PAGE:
Lack of diversity in asset management laid bare

Did you know that 90% of US fund managers are white, yet firms with racial diversity are 35% more likely to have above-median returns? These are just two of many startling statistics.
Lack of diversity in asset management laid bare

In advance of AsianInvestor's first Diversity in Asset Management forum* in Hong Kong this month, US fund house Ariel Investments has researched some damning data on the industry (see below).

Mellody Hobson, president of Ariel Investments, will have a fireside chat on diversity with AsianInvestor editor Leigh Powell at the Mandarin Oriental Hotel on March 18 (see accompanying article in today's newsletter).

Hobson has become a recognised voice in America on financial literacy and investor education, and is a regular contributor and analyst on finance and economic trends for CBS News.

She is also a spokesperson for the Ariel/Hewitt Study: 401(k) Plans in Living Colour and the Ariel Black Investor Survey, both of which examine investing patterns among minorities.

* For more information, including attendance and sponsorship opportunities, please contact Minal Khilani on [email protected] or +65 6579 0103.

Diversity in asset management



Companies in the top quarter in regard to racial and ethnic diversity are 35% more likely to have financial returns above their respective national industry medians.

Vivian Hunt, Dennis Layton, and Sara Prince, “Diversity Matters” (report, McKinsey & Company, London, November 24, 2014).

Companies in the bottom quarter in regard to gender, ethnicity and race are statistically less likely to achieve above-average financial returns than the average companies in the data set. This data means that companies in the bottom quarter in regard to diversity are not leading the industry – in fact, they are lagging behind. As above

A linear relationship exists between racial and ethnic diversity and better financial performance in the US: for every 10% increase in racial and ethnic diversity on the senior executive team, earnings before interest and taxes rise 0.8%.

As above

Nearly 90% of asset managers are white and around 75% are white men.

Chief Investment Officer Magazine, “Whiteout: The Staggering Sameness of Asset Managers",  September 2014

African-American and Latino employees together make up 28% of the US workforce – but only hold 3% of leadership positions in the investment industry.

As above

On average, the performance of asset management firms owned by women and minorities, both in terms of absolute returns and risk-adjusted returns, is stronger than the performance of firms that are not owned by minorities – and this superior performance carries across all asset classes.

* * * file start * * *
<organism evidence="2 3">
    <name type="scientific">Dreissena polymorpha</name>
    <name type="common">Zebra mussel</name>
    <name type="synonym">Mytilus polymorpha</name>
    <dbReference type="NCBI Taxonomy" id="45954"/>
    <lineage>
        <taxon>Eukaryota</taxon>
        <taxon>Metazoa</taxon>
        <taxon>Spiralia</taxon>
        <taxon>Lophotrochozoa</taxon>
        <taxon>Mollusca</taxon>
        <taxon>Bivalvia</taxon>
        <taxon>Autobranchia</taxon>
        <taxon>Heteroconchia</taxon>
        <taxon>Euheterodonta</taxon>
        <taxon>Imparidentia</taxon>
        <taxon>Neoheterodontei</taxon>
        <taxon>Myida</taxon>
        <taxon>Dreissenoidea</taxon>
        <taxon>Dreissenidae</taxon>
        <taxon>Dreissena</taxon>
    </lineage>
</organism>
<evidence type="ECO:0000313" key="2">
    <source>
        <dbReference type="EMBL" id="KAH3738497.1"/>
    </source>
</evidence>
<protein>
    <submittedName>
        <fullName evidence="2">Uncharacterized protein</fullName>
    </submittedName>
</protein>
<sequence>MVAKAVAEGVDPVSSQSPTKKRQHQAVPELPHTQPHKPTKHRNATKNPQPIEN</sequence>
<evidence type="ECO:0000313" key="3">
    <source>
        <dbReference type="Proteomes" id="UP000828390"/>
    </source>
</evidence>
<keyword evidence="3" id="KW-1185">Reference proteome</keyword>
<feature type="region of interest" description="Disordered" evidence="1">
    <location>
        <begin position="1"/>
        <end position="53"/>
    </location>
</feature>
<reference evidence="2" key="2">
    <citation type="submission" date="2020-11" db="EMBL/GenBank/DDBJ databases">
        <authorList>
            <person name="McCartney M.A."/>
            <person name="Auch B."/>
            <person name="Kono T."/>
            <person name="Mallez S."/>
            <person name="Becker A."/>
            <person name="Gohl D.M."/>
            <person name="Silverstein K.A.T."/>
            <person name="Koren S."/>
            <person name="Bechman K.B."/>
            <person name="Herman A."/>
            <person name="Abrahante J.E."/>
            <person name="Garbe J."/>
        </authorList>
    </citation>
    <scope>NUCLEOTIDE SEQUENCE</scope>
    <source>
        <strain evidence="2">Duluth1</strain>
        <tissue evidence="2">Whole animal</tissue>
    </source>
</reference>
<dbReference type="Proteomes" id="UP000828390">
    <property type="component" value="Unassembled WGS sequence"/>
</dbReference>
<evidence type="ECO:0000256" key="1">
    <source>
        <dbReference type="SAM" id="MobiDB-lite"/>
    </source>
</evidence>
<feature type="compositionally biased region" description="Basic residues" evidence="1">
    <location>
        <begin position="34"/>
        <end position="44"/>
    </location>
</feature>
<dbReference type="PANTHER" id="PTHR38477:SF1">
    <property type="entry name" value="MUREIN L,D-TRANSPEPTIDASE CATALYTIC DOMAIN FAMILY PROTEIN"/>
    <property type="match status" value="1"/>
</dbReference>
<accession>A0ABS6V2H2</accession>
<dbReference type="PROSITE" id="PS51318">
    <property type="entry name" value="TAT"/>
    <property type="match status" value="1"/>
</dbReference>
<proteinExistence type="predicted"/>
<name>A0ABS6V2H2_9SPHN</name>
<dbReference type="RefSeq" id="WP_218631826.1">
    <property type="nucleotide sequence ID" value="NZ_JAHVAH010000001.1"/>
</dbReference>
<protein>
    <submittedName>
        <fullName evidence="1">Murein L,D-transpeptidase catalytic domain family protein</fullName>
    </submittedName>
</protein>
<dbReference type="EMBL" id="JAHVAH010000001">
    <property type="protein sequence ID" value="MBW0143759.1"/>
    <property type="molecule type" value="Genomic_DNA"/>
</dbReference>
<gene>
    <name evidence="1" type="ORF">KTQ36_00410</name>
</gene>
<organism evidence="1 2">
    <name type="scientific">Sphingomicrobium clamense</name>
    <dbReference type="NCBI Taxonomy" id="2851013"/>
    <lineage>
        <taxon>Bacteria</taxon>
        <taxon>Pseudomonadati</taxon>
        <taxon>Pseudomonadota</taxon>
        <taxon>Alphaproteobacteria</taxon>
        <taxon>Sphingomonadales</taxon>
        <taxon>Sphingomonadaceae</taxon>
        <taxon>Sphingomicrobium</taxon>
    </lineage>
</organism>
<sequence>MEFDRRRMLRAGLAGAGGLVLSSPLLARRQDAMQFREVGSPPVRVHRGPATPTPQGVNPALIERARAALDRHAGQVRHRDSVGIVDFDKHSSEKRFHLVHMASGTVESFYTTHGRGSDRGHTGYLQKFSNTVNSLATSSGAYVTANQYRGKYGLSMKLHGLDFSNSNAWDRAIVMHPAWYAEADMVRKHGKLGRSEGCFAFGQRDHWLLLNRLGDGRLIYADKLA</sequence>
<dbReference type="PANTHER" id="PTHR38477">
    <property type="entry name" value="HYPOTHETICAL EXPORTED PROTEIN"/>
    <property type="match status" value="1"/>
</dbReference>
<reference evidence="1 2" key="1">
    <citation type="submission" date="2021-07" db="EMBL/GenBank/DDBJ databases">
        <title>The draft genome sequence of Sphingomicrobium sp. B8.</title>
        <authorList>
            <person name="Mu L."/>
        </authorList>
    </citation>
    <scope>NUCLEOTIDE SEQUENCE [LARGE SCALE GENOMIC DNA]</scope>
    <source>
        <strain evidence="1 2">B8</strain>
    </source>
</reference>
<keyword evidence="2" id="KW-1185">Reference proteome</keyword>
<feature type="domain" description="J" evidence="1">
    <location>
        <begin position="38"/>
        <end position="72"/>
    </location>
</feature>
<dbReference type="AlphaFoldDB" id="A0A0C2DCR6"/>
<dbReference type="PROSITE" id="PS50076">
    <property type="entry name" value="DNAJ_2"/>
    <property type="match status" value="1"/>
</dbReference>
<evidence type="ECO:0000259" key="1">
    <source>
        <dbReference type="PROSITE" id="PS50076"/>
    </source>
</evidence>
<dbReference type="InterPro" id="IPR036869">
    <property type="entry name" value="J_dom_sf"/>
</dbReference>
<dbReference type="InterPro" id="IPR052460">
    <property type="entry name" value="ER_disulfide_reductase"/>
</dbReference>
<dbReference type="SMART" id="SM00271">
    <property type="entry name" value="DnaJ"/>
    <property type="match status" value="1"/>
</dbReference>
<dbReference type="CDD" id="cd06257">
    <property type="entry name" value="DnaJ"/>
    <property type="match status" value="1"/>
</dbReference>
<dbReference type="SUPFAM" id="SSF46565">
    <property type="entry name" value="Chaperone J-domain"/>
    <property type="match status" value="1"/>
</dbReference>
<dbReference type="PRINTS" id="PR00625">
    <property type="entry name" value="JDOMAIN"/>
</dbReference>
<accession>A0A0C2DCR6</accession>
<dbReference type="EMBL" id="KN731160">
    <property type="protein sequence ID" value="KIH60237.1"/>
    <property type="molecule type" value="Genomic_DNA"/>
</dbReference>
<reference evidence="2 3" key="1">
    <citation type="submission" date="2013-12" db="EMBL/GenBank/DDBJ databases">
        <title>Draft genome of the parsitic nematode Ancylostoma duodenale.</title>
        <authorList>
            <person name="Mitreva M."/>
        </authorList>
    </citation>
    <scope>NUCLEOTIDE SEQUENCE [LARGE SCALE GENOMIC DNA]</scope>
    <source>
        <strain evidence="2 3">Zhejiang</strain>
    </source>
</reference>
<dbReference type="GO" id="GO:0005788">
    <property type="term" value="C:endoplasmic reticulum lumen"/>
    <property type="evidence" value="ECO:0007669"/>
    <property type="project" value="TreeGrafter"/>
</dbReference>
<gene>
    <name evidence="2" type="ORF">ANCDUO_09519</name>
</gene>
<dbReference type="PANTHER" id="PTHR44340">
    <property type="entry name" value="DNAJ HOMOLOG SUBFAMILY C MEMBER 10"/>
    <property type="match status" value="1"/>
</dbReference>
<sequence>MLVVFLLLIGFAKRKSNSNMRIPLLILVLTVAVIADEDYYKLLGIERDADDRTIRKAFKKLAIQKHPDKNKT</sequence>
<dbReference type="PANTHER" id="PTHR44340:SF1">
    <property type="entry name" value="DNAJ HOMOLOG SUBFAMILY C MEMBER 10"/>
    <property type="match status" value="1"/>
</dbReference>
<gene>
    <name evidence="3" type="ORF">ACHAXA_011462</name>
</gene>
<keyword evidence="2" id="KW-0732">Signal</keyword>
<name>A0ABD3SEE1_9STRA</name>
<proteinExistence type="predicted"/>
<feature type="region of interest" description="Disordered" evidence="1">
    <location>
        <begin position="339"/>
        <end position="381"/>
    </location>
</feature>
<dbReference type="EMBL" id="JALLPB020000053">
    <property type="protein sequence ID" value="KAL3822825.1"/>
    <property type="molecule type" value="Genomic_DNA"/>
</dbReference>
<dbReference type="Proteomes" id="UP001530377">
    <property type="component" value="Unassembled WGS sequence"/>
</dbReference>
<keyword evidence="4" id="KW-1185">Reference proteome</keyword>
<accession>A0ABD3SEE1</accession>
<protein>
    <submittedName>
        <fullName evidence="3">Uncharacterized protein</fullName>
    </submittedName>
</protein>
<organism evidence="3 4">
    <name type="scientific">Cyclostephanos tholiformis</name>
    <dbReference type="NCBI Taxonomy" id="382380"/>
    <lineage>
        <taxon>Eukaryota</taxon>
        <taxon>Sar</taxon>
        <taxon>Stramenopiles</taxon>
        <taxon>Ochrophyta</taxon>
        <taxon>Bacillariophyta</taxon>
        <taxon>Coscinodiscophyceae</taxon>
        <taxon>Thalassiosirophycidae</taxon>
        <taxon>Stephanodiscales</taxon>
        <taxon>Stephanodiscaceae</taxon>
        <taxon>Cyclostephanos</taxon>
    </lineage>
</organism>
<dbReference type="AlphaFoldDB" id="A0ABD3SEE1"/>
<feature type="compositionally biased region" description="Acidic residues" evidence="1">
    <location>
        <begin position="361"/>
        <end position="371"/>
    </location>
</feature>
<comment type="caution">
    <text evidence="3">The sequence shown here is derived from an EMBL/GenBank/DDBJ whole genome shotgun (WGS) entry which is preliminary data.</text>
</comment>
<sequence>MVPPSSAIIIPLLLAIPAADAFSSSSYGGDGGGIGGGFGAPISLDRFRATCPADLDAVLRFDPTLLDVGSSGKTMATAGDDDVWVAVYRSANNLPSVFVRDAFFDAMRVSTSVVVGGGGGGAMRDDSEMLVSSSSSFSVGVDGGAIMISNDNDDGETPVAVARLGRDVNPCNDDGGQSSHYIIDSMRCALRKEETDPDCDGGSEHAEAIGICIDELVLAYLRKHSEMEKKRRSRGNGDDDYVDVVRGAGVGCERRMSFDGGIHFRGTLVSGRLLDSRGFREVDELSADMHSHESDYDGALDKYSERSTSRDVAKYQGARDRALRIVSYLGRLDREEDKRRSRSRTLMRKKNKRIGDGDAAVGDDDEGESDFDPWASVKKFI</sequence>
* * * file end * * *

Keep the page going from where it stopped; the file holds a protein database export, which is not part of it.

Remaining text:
Barclays Capital’s Capital Solutions Group, Affirmative Investing: "Women and Minority Owned Hedge Funds.”

A fund-weighted index of single-manager women- and minority-owned hedge funds generated a cumulative return of 82.39% for the five-year period ending March 2011, while an index of single-manager, non-diversity funds returned only 51.00%.”

As above

A 2012 report by the National Association of Investment Firms (NAIC), found that: “NAIC Firms have produced superior investment returns over a sustained period benchmark [1998 to 2010] against the general PE [private equity] industry, including the buyout subset . . . in each of the four industry benchmarks.”

National Association of Investment Firms (NAIC), “Recognizing the Results—The Financial Returns of NAIC Firms: Minority and Diverse Private Equity Managers and Funds Focused on the U.S. Emerging Domestic Market” (report, KPMG, Washington, DC, and New York, 2012). The last reports on the performance of firms owned by women and members of minority groups used data from 2011; further study, using more recent data, would be desirable.

A woman is less likely to be running a US mutual fund than working as a doctor (37%), lawyer (33%), accountant or auditor (63%). Women are also better represented in law leadership ranks: 20% of law firm partners are women, while 24% of federal judges are women. Moreover, 19% of partners in US accounting firms are women.

Enterprising Investor, “Women in Investment Management: The Business Case for Diversity”, June 30, 2015

“When we looked at teams that were run by men and women together, when we have collaboration and diversity of thought, that was actually the bucket of performance that we saw outperform more than any of the others across both short and long time periods. So I think it’s really confirming that having a diversity of thought and opinion going into portfolio management of the funds that you are looking at makes a really big impact.”

Heather Brilliant, CFA, chief executive of Morningstar Australasia at the 2015 Women in Investment Management Conference in San Antonio, Texas

As above

“Having a diverse team managing portfolios has a far better outcome. That has been my experience running a mutual fund business and then moving over to the endowment space. But I will second the comment that there are so few women to study.”

Rice University does not – and has never had – a female hedge fund manager investing for the institution.

Allison Thacker, president of the Rice Management Company at the 2015 Women in Investment Management Conference in San Antonio, Texas

As above

Source: Ariel Investments research

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